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Ethics Explainer: The Turing test

by The Ethics Centre
24 July 2018
Much was made of a recent video of Duplex – Google’s talking AI – calling up a hair salon to make a reservation. The AI’s way of speaking was uncannily human, even pausing at moments to say “um”.
Some suggested Duplex had managed to pass the Turing test, a standard for machine intelligence that was developed by Alan Turing in the middle of the 20th century. But what exactly is the story behind this test and why are people still using it to judge the success of cutting edge algorithms?
Mechanical brains and emotional humans
In the late 1940s, when the first digital computers had just been built, a debate took place about whether these new “universal machines” could think. While pioneering computer scientists like Alan Turing and John von Neumann believed that their machines were “mechanical brains”, others felt that there was an essential difference between human thought and computer calculation.
Sir Geoffrey Jefferson, a prominent brain surgeon of the time, argued that while a computer could simulate intelligence, it would always be lacking:

“No mechanism could feel … pleasure at its successes, grief when its valves fuse, be warmed by flattery, be made miserable by its mistakes, be charmed by sex, be angry or miserable when it cannot get what it wants.”

In a radio interview a few weeks later, Turing responded to Jefferson’s claim by arguing that as computers became more intelligent, people like him would take a “grain of comfort, in the form of a statement that some particularly human characteristic could never be imitated by a machine”.
The following year in 1950, Turing wrote a paper called ‘Computing Machinery and Intelligence’ in which he devised a simple method by which to test whether machines can think.
The test was a proposed situation in which a human judge talks to both a computer and a human through a screen. The judge cannot see the computer or the human but can ask them questions via the computer. Based on the answers alone, the human judge had to determine which is which. If the computer was able to fool 30 percent of judges into believing it was human, then the computer was said to have passed the test.
Turing claimed that he intended for the test to be a conversation stopper, a way of preventing endless metaphysical speculation about the essence of our humanity by positing that intelligence is just a type of behaviour, not an internal quality. In other words, intelligence is as intelligence does, regardless of whether it done by machine or human.
Does Google Duplex pass?
Well, yes and no. In Google’s video, it is obvious that the person taking the call believes they are talking to human. So, it does satisfy this criterion. But an important thing about Turing’s original test was that to pass, the computer had to be able to speak about all topics convincingly, not just one.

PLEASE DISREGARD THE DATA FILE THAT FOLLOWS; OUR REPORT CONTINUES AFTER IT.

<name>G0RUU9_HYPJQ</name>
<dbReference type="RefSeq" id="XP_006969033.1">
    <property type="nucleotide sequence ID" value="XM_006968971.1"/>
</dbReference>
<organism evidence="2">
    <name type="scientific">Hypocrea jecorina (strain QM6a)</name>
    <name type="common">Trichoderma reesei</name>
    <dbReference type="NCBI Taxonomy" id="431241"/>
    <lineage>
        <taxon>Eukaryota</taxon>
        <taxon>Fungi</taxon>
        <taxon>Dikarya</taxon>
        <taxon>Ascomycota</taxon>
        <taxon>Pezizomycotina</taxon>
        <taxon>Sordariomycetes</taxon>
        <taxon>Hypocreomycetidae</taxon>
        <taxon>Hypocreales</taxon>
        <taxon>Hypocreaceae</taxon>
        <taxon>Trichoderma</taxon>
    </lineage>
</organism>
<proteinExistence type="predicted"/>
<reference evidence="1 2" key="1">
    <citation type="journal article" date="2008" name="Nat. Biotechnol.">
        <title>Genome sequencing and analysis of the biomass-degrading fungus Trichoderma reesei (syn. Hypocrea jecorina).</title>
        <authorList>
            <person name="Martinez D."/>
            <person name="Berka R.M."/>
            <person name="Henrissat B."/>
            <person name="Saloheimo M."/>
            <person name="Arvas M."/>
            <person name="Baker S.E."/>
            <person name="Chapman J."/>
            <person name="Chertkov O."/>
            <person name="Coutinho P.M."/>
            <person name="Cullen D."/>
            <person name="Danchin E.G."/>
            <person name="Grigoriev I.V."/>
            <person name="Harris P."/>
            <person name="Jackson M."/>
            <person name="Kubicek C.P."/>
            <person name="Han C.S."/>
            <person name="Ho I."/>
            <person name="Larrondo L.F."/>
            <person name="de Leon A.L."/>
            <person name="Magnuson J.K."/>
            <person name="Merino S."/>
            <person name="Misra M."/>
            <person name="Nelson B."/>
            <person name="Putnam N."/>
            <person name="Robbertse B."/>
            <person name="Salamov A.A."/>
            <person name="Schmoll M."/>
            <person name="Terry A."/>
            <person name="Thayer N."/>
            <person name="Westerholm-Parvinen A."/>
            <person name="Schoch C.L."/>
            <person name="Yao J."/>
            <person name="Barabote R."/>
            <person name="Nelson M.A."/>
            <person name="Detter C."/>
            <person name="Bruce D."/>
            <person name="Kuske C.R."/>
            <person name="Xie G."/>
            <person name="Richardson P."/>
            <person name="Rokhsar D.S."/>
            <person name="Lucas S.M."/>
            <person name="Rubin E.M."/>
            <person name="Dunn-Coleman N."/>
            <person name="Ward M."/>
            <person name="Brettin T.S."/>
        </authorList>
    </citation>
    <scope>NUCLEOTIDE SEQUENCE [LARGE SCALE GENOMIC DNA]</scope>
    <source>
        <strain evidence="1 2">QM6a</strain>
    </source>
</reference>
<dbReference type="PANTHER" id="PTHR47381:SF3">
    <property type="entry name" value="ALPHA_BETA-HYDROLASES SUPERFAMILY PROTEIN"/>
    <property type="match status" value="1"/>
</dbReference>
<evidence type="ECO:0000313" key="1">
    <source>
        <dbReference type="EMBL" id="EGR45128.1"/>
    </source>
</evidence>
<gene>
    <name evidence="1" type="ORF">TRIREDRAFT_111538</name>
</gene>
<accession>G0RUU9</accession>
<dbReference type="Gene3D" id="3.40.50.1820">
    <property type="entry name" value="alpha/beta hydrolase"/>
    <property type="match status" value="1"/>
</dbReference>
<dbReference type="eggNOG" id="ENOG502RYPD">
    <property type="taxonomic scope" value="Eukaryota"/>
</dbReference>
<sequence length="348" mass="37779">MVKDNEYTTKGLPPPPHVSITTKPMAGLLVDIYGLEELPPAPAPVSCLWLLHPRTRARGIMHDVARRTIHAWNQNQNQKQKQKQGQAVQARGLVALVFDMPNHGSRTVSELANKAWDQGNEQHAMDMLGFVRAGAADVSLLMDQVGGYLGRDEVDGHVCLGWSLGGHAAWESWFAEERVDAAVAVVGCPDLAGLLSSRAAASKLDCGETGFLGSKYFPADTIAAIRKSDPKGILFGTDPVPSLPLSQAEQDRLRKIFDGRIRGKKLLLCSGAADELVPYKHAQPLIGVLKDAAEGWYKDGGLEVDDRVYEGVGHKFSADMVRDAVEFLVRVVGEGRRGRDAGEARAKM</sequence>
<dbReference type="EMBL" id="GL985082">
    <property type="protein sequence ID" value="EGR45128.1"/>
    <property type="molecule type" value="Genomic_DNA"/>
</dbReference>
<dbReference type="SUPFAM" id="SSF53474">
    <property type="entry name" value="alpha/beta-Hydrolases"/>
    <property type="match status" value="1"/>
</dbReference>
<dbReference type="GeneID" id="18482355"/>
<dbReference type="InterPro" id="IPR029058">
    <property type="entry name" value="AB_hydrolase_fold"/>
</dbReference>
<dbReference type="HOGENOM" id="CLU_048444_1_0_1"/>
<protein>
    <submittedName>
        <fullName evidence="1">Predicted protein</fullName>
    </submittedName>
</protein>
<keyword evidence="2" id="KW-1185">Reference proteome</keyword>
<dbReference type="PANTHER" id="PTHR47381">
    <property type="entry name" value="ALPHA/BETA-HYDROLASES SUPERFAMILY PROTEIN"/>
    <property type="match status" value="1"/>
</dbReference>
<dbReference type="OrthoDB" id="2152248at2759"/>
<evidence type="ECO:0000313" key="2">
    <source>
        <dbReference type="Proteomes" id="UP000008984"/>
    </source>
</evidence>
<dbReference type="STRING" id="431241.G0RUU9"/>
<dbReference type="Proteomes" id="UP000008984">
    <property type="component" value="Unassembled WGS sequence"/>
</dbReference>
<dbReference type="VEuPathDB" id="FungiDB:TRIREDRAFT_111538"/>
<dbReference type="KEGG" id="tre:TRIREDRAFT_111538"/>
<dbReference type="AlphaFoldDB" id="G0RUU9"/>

In fact, in Turing’s paper, he plays out an imaginary conversation with an advanced future computer and human judge, with the judge asking questions and the computer providing answers:
Q: Please write me a sonnet on the subject of the Forth Bridge.
A: Count me out on this one. I never could write poetry.
Q: Add 34957 to 70764.
A: (Pause about 30 seconds and then give as answer) 105621.
Q Do you play chess?
A: Yes.
Q: I have K at my K1, and no other pieces. You have only K at K6 and R at R1. It is your move. What do you play?
A: (After a pause of 15 seconds) R-R8 mate.
The point Turing is making here is that a truly smart machine has to have general intelligence in a number of different areas of human interest. As it stands, Google’s Duplex is good within the limited domain of making a reservation but would probably not be able to do much beyond this unless reprogrammed.
The boundaries around the human
While Turing intended for his test to be a conversation stopper for questions of machine intelligence, it has had the opposite effect, fuelling half a century of debate about what the test means, whether it is a good measure of intelligence, or if it should still be used as a standard. 
Most experts have come to agree, over time, that the Turing test is not a good way to prove machine intelligence, as the constraints of the test can easily be gamed, as was the case with the bot Eugene Goostman, who allegedly passed the test a few years ago.
But the Turing test is nevertheless still considered a powerful philosophical tool to re-evaluate the boundaries around what we consider normal and human. In his time, Turing used his test as a way to demonstrate how people like Jefferson would never be willing to accept a machine as being intelligence not because it couldn’t act intelligently, but because wasn’t “like us”.
Turing’s desire to test boundaries around what was considered “normal" in his time perhaps sprung from his own persecution as a gay man. Despite being a war hero, he was persecuted for his homosexuality and convicted in 1952 for sleeping with another man. He was punished with chemical castration and eventually took his own life.
During these final years, the relationship between machine intelligence and his own sexuality became interconnected in Turing’s mind. He was concerned the same bigotry and fear that hounded his life would ruin future relationships between humans and intelligent computers. A year before he took his life he wrote the following letter to a friend:


I'm afraid that the following syllogism may be used by some in the future.
Turing believes machines think
Turing lies with men
Therefore machines do not think
Yours in distress,

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